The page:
For the most part, though, those are the team’s typical play calls and execution. If anything, the team’s success in this sample is due to players hitting tough shots.
On the other hand, pretty much anytime they’ve needed to take the clock into consideration after a timeout or stoppage, they’ve struggled. Scoring just 7 points on 9 possessions when needing a quick bucket to tie or take the lead is understandable – the defense is dialed in and there’s not much time to work with – but turning the ball over on a third of those possessions, effectively ending the game without even a chance to win, is inconceivable.
It’s also pretty difficult to understand how the team could fail to score on any of the four possessions where they’ve needed to run the clock and still try to get a bucket. The looks in all four instances weren’t bad, though, and there’s at least 1 missed foul call that should’ve led to free throws, so this will likely sort itself out over time.
The Spurs haven’t scored once on shots to tie or win with time running out, either. They’re 0/4 with a deflection rolling out of bounds as the clock expired on their 5 possessions in that situation coming out of a timeout or stoppage, though again, that’s a difficult spot to score in.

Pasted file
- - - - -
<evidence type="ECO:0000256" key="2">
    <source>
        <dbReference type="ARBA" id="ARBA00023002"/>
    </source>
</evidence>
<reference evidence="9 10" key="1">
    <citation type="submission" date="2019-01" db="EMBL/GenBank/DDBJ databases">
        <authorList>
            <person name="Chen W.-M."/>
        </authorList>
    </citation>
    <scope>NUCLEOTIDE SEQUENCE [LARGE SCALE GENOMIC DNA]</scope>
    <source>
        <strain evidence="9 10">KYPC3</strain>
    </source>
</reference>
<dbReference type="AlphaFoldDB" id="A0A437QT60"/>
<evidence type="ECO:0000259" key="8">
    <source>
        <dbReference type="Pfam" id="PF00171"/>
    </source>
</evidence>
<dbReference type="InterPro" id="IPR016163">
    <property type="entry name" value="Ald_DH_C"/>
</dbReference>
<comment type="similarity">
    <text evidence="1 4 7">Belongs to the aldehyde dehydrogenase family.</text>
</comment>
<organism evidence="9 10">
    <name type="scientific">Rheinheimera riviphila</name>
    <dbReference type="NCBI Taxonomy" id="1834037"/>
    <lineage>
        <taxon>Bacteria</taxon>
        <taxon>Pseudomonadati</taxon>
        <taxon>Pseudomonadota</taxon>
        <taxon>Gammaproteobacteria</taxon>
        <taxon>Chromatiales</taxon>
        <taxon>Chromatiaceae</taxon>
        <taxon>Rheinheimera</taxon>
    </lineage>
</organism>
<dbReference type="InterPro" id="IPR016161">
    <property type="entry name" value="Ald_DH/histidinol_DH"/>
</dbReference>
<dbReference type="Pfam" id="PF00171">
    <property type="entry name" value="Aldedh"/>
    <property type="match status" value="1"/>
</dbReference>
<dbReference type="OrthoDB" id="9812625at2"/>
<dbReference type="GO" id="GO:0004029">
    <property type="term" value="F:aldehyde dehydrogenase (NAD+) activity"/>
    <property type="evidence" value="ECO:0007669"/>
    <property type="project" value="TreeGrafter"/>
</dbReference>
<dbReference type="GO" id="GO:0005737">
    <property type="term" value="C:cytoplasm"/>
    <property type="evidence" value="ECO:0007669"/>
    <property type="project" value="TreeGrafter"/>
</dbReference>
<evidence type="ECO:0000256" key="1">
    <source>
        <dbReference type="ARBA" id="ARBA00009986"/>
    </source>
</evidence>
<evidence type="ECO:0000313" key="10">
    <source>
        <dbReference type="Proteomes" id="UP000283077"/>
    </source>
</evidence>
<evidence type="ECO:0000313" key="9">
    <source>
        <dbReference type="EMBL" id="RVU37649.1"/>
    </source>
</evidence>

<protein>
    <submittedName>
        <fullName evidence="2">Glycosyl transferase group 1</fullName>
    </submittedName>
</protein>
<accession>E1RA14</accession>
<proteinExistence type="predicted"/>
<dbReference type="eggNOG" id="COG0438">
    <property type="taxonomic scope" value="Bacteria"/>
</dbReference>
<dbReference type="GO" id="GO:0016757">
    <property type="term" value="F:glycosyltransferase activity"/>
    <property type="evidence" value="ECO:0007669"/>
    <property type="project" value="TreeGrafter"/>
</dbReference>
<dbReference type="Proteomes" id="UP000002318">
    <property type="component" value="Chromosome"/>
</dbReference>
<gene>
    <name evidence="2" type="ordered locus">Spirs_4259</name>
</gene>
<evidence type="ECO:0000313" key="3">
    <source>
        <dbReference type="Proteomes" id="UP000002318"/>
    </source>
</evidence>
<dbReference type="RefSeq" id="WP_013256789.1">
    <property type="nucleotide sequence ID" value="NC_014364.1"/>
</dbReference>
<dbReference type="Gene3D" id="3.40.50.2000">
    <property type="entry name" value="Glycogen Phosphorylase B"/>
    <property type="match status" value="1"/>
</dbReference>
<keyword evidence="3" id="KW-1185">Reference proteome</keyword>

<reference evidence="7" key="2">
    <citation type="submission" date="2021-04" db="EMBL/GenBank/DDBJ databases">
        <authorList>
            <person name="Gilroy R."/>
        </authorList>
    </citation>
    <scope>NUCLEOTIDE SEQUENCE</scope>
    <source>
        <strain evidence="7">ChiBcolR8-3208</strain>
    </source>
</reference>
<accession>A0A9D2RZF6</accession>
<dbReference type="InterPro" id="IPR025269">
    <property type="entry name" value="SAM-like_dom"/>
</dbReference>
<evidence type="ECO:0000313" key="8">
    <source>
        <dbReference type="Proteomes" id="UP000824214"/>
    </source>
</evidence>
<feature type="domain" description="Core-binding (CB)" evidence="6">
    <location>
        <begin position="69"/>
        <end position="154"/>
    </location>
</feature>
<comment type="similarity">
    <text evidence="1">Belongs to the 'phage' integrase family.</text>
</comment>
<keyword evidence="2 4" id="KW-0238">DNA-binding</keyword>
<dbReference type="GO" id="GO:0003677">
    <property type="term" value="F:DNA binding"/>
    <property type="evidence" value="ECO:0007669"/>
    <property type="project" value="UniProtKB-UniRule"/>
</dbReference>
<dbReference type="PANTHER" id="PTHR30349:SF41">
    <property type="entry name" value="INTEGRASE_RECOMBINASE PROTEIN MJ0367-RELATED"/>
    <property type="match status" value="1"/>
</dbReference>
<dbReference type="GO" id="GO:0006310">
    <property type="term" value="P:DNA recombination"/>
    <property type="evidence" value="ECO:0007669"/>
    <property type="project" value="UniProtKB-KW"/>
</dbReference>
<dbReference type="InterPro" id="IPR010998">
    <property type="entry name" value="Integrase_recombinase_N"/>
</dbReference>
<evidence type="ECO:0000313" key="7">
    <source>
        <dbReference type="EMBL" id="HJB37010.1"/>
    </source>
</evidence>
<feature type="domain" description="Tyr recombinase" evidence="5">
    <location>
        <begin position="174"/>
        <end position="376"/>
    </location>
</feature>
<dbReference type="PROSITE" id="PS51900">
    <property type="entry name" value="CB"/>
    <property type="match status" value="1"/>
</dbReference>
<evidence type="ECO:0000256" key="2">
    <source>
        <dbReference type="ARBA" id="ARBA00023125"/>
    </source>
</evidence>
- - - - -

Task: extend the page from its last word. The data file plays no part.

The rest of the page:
Lastly, in a spot you might expect the Spurs to excel, they’ve turned the ball over on 2 of their 9 attempts to inbound out of a timeout or stoppage when all they needed to do was maintain control of the ball. In the other 7 instances, they’ve been successful. Two of those inbounds ended the game and the other 5 drew free throws. Most importantly, the Spurs won all 8 of those games.
The play they’ve run most often in that situation looks like this:
That’s the same play that resulted in those virtually identical and nearly catastrophic turnovers against the Thunder and Suns.
They lined up for that exact same play against the Thunder just before the turnover, with Marco Belinelli drawing a foul on Terrance Ferguson before the ball was inbounded, giving the Spurs a free throw and the ball in the same spot. It’s probably not a good idea to give any team, much less one with Paul George on it, a free preview of the play you intend to run.
The 4 times the Spurs have called something else in that situation have worked out just fine.
In the future, let’s hope they go with one of those, or anything else really.
The Spurs clutch performance so far this year has been difficult to parse. Their 16-11 record in those games belies their underwhelming performance. They’ve outscored their opponents by 4 points in clutch time in those 27 games, but have a net rating of -5.3, which is 20th in the league. Looking at their ATOs, you might expect them to have the worst turnover rate in the league, but they’re actually 4th, giving it away only 9.7 times per 100 possessions in the clutch.
There’s not nearly enough data here to support hard conclusions about what the team can or cannot do. Their ability to score after timeouts and stoppages, even in clutch time, is impressive, and right in line with the team’s reputation, so perhaps it will continue. But their inability to do so once the clock becomes an issue is troubling. Whether that’s representative of a larger concern or an anomaly that will disappear with more reps is hard to tell, but it’s definitely something to watch out for.